Let me add some ethical considerations into the equation. The United States is the only industrialized country that has uninsured people. Our infant mortality rates are higher and our life expectancy is lower than average for industrialized countries. Yet, we spend far more than any other country on healthcare. We are spending more than 15% of our gross domestic product on healthcare. The country that spends the next highest is Switzerland at 10%. So, we're paying more, and getting much less than any other country.

Universal healthcare has its problems. Certainly the plan offered by Clinton was very problematic, but there are other ways of looking at universal healthcare. There is no way to provide the best healthcare to everybody, everywhere. We must discriminate who gets healthcare. The two ways to discriminate in the world are by time and by money. In the USA, we've decided to discriminate by money. If you have money, you get healthcare. Every other nation in the world has decided to discriminate by time. If you want to see a doctor, it is free, but you might have to wait a few weeks or months. The ethical question is this -- Is healthcare a commodity like sofa or computer or car? Or is healthcare a right, like clean water and police protection? I believe healthcare should come to all people. It is a right-to-life issue. In the USA, we disagree.

As it turns out, the USA is sicker than other countries -- perhaps injustice has its consquences.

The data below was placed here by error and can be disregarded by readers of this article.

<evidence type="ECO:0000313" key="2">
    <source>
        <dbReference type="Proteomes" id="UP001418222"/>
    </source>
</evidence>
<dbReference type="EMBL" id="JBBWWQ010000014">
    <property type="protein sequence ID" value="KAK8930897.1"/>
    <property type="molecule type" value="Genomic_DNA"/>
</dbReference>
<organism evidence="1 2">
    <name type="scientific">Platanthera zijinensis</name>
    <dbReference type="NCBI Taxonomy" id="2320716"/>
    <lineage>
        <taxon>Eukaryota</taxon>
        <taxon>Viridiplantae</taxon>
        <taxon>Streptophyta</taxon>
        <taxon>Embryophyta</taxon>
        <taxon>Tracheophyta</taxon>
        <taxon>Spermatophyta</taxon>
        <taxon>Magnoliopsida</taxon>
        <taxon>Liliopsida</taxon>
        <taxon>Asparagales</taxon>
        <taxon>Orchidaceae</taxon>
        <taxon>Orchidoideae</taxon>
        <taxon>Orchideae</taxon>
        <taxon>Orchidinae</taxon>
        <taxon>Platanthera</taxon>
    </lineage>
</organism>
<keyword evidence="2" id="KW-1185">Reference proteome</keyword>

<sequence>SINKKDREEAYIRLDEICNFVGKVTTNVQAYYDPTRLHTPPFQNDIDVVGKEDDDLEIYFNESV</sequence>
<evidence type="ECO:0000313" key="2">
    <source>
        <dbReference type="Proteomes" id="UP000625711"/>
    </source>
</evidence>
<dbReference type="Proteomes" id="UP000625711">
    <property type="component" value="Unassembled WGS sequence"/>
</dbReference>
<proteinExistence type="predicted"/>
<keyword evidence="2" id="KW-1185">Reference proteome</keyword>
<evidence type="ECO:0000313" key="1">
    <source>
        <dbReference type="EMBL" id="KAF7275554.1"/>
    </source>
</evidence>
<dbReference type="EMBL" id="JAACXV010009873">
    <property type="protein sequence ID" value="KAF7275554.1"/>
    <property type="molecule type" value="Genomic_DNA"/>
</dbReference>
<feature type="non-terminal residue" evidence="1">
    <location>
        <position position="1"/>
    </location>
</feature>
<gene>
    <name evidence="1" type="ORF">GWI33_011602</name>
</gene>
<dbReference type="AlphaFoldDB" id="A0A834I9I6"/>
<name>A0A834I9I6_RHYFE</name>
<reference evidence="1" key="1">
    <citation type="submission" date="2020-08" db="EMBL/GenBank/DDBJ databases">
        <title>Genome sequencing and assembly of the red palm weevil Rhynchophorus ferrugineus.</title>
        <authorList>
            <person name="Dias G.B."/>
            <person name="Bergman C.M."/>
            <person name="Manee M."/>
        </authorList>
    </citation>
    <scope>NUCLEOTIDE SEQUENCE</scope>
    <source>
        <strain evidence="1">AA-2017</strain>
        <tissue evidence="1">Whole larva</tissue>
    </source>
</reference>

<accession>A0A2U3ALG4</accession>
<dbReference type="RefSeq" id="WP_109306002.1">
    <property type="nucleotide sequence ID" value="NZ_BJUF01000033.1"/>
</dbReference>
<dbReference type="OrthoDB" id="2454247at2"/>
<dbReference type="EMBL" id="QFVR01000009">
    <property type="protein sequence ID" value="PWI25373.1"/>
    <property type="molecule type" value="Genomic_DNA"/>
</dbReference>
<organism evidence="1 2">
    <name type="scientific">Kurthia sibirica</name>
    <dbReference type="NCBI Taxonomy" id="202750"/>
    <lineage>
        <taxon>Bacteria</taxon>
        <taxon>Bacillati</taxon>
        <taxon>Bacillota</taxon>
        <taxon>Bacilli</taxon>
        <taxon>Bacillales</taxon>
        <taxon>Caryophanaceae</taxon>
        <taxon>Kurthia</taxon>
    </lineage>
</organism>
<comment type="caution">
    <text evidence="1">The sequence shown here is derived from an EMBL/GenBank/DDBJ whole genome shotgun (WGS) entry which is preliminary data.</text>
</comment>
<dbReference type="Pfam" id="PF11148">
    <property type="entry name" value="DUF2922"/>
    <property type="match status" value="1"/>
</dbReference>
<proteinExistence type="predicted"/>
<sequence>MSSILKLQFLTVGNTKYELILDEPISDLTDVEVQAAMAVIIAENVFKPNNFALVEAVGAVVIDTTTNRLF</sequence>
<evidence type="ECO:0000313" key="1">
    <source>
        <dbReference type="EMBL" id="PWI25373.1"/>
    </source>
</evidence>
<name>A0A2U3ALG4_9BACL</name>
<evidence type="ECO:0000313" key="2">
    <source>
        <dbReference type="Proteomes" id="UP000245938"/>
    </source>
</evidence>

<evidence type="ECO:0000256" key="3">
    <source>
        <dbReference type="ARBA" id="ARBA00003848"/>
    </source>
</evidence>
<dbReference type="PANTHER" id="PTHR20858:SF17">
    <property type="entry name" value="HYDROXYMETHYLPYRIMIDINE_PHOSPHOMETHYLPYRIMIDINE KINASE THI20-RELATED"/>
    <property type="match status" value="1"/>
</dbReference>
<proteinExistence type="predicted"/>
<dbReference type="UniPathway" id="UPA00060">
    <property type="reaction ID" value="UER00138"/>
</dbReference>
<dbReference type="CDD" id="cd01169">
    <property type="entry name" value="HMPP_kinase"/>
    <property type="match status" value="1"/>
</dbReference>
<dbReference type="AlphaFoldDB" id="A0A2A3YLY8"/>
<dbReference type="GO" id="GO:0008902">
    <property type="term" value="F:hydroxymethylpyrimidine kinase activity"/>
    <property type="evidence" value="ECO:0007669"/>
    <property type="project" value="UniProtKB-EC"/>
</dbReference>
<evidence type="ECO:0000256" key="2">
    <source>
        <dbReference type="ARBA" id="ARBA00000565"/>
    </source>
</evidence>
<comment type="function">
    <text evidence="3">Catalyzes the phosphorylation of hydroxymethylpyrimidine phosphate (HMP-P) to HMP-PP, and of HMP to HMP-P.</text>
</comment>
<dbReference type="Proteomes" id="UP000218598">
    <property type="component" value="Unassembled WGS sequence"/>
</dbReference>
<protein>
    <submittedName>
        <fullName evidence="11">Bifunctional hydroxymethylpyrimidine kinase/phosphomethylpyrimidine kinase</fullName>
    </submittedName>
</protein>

Where do we go from here? I like the recent legislation in Maine. The state requires all companies of a certain size to provide affordable healthcare for all employees and their families, otherwise huge tax penalties. The tax penalties will then go to help pay for the healthcare of those company's employees. Basically, if you have a job, you and your family have healthcare. It's not universal healthcare, but it's getting closer, and is viable in a political atmosphere of supreme devotion to individualistic capitalism. We'll see how the debate continues.

These are pretty random thoughts. It occurs to me that I might think through the structure of these thoughts better and write an essay about it.

Friday, March 03, 2006

Reverse Vampire

I gave blood again recently. I really enjoy it, and it's a good thing to do. The bloodmobile comes to the hospital every 8 weeks -- the perfect timing for regular donation. I'm a universal donor, with near legendary veins, so they always like me. I help the new phlebotomists to feel good about the direction of their careers -- they never have any problems sticking me. I have a good heritage of blood donation, I remember my father going often. They always give orange juice and cookies -- and a blood donation T-shirt. I love those T-shirts. They are a badge of honor for me, but my wife hates them.

However, this time -- no T-shirt. What?!? Free movie ticket instead. Ok, that's not bad. But I'd rather have a T-shirt.

Wednesday, March 01, 2006


Yesterday I ate 4 meals at work. 10am, noon, 2pm, 4pm. Each was a tuna sandwich on whole wheat bread and a quart of water. Then, after work, I went to the gym to exercise. Then, I went home and ruined it with dinner. Pizza, beer and ice cream, followed by a couple games of Madden 2006.

However, I brought more tuna sandwiches today, and I'll exercise again. I'm getting back on track. Since the beginning of my blog, I've had a link on the right for John Stone Fitness. I'm posting there again, and that's a good sign. Still in the woods, but on the right path, and moving forward. Momentum is small, but growing.

I saw on today's "Today" on NBC, Condi Rice exercises 45 minutes each day (first thing each morning). She has exercise equipment in the state department's airplane so she doesn't miss a workout. I have enormous respect for Secretary Rice. I'm sure she could not do what she does without consistant hard exercise.

Ok, I'm about as fat as I've ever been . . . and as fat as I ever will be, by God's grace.